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alternate intonation setting

Discussion in 'Hardware, Setup & Repair [BG]' started by Cristo, May 3, 2006.

  1. I also posted this in the Luthier's forum but I wanted to try here as well to see if I got some more traffic.

    Anyone here use a different method for setting intonation besides the oft-cited "open string 12th harmonic" method?

    Specifically I'm referring to fretting the string octaves apart, e.g. 3rd/15th, 5th/17th, etc.

    I've read that some people do this to spread the error across the fretboard more evenly, as opposed to having a 12th fret perfectly intonated and the lower frets too sharp.

    I'm considering this because I'm not too happy with that lower fret sharpness, and I find that the vast majority of my lines are played at 7th fret and below.
  2. Turnaround

    Turnaround Commercial User

    May 6, 2004
    Toronto Canada
    Independent Instrument Technician, and Contractor to Club Bass and Guitar - Toronto
    If you have an accurate chromatic tuner, you can adjust the intonation for any note. First get the open string in tune, then check the intonation of the string at the fifth fret. Then check the seventh fret. Adjust the intonation so that the fretted notes are as close to in tune as possible. You might find one to be slightly sharp while the other is slightly flat - that's where compromise comes in.

    Be sure that you have the bass in playing position when you check intonation.
  3. Son of Magni

    Son of Magni

    May 10, 2005
    Builder: ThorBass

    I have to admit I've thought about it, but never actually ventured to try it. I'm surprised that no one (that I know of) market's fingerboards with pre-intonated frets. Iow, like fan fret, but just a tiny bit to help compensate the thicker strings.

    In any case, two things I would like to point out. First, the higher the note is, the easier it is for most people to hear the intonation error. So even if you don't play up there very often, it might sound worse than you care to deal with. Second, I've learned over the years to never use anything other than my ears or a strobe tuner. I've never had a regular chromatic tuner that was any use at all. (Though they might exist..)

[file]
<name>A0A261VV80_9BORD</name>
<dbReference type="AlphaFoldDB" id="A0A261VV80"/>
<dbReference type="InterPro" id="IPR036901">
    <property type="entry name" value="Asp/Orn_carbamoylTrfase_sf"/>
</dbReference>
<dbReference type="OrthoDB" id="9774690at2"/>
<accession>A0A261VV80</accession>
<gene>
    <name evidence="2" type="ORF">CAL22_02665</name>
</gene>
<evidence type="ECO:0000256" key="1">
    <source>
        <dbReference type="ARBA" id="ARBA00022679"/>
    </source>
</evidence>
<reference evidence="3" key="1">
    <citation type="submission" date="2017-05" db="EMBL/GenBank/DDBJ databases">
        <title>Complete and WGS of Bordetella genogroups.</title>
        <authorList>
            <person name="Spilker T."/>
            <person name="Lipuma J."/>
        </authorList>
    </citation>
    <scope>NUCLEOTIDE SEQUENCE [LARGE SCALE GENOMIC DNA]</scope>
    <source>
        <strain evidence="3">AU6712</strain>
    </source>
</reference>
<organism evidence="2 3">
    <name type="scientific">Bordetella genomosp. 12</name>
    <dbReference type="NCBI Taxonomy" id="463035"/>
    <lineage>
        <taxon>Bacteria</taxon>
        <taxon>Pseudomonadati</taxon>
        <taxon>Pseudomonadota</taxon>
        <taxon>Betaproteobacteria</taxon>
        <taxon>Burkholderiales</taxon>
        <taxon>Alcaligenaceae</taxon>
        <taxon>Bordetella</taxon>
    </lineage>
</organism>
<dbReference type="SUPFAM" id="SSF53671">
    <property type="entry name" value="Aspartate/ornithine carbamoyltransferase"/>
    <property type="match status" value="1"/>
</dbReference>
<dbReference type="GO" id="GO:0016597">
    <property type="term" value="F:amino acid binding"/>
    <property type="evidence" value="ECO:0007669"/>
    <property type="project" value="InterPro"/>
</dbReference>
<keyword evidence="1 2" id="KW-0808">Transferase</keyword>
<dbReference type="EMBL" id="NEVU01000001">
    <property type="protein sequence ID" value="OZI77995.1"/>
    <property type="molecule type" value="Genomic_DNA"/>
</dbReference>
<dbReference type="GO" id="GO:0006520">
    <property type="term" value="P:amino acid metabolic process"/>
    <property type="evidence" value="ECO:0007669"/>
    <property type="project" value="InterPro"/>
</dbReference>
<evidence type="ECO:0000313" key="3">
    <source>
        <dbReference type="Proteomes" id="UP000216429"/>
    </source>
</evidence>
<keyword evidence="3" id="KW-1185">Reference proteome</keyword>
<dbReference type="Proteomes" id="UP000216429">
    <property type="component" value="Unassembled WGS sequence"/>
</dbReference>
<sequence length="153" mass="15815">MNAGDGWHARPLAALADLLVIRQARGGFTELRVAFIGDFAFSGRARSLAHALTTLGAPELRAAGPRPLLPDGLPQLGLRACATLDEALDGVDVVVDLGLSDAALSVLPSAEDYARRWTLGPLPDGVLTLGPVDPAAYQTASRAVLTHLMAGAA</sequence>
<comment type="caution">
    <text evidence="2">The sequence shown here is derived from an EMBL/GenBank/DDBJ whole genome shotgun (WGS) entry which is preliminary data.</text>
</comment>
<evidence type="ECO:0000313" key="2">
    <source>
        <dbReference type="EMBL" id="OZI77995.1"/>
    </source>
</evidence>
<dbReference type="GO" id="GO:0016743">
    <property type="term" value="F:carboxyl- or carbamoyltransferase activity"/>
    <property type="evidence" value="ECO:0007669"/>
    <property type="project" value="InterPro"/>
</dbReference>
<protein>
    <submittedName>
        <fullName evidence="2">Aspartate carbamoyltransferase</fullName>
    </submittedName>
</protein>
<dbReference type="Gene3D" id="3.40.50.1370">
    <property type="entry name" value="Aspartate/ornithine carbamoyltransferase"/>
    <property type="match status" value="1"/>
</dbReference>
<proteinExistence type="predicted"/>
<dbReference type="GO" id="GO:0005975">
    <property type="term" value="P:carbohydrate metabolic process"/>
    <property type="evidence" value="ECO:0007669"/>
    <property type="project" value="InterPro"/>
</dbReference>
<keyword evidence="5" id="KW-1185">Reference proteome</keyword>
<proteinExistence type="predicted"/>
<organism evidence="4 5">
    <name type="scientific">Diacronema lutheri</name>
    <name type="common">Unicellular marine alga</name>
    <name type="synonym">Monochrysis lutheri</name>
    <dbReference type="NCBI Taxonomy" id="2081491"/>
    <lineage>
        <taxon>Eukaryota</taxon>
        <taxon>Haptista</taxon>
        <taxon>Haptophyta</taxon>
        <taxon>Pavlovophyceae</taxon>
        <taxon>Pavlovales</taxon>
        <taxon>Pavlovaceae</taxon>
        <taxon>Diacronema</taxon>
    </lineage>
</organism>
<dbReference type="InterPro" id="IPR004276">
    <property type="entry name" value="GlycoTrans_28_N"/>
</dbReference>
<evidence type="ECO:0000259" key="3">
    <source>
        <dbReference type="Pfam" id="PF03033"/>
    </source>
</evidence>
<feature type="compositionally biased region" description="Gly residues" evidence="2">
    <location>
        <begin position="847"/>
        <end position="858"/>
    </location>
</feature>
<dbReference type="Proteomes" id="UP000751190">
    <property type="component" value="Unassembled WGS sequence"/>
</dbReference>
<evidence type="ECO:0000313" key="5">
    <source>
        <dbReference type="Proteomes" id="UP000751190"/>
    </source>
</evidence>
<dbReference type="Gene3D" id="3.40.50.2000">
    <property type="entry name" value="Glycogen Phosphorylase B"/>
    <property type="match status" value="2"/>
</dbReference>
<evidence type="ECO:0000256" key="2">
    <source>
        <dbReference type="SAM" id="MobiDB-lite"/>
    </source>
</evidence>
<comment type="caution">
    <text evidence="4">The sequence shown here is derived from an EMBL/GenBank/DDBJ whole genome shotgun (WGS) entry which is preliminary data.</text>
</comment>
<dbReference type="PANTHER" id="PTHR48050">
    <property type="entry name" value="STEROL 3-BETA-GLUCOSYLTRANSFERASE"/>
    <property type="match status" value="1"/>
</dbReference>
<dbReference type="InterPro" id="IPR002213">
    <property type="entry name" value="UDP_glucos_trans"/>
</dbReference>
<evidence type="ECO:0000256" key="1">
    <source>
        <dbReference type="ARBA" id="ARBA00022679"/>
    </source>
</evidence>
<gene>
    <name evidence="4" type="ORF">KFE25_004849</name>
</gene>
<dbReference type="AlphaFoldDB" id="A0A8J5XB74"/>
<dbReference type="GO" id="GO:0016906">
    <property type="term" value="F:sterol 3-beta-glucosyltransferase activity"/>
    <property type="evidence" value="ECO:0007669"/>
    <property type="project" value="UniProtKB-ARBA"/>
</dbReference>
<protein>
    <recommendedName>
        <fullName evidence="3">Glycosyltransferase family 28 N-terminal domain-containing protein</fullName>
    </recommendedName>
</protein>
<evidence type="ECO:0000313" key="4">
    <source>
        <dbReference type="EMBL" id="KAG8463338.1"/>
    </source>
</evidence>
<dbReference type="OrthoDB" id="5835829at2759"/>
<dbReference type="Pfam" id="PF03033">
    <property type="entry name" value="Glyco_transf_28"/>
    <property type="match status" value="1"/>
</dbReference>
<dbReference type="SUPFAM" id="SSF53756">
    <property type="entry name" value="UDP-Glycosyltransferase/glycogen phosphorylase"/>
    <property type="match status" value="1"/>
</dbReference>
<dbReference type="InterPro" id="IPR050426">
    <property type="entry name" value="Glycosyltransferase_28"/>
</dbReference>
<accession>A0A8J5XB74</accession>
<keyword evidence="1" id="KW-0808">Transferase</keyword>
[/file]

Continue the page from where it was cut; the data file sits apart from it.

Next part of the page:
4. That's a good point about the higher pitches; I hadn't considered that.

    Still, I guess the only way I'll know is to try this out myself.
  5. barebones

    barebones Supporting Member

    Jan 3, 2005
    Denver, CO
    I use this method when I don't have access to an electronic tuner and I have to intonate my bass by ear. Works fine for me.

    On a related note (oh, that's bad) I heard Eric Johnson intonates his guitars by referencing multiple octave Gs on the fingerboard. I don't recall the specifics, but he definitely felt his method was better than your standard 12th fret reference.

  6. cerrem


    Apr 4, 2006
    San Diego
    I think the best way to intonate your bass depends on the way you play it... If you spend "most" of playing time below the 12th fret...then focus on that...
    If we all had perfect basses, then intonating would be a snap... The weak link here is FRETS... Yo can set your intonation perfectly, but how do you know if your frets are dead on perfectly positioned on the fretboard... Many basses, guitars don't alway have thier frets perfectly laid out...and the shape and crowning of the frets can make a difference.. There are instruments out there that are pretty dead on perfect..but not too many..
    I agree with Turnaround...you have to compromise and make the best of what you have...

  7. Steve


    Aug 10, 2001
    It's not open string, 12th harmonic, That's always in tune.

    Open string, 12th fret or 12th harmonic, 12th fret is what you want.

    What you're really trying to acomplish is to adjust for the slight sharpening you get when you push the string down.

    I think. As always, I could be wrong but, it's worked for me for the last 30 years.
  8. jeffhigh


    May 16, 2005
    If it's lower fret sharpness (first few frets)that is bugging you then playing with the innotation at the bridge will not help you.
    You could use a shelved nut which basically reduces the distance from nut to first fret.
    But first check that the nut slots are not too high as this gives extra tension and sharpens the note at the first 2 frets
  9. Audiophage


    Jan 9, 2005
    If I intonate my bass I'll usually check the whole range of the string for any out of tune notes after I get the 12th fret just about right.
  10. cadduc


    Mar 4, 2006
    and there are fanned fret models novax/or/novacks in san leandro california made models with the fan fret feature

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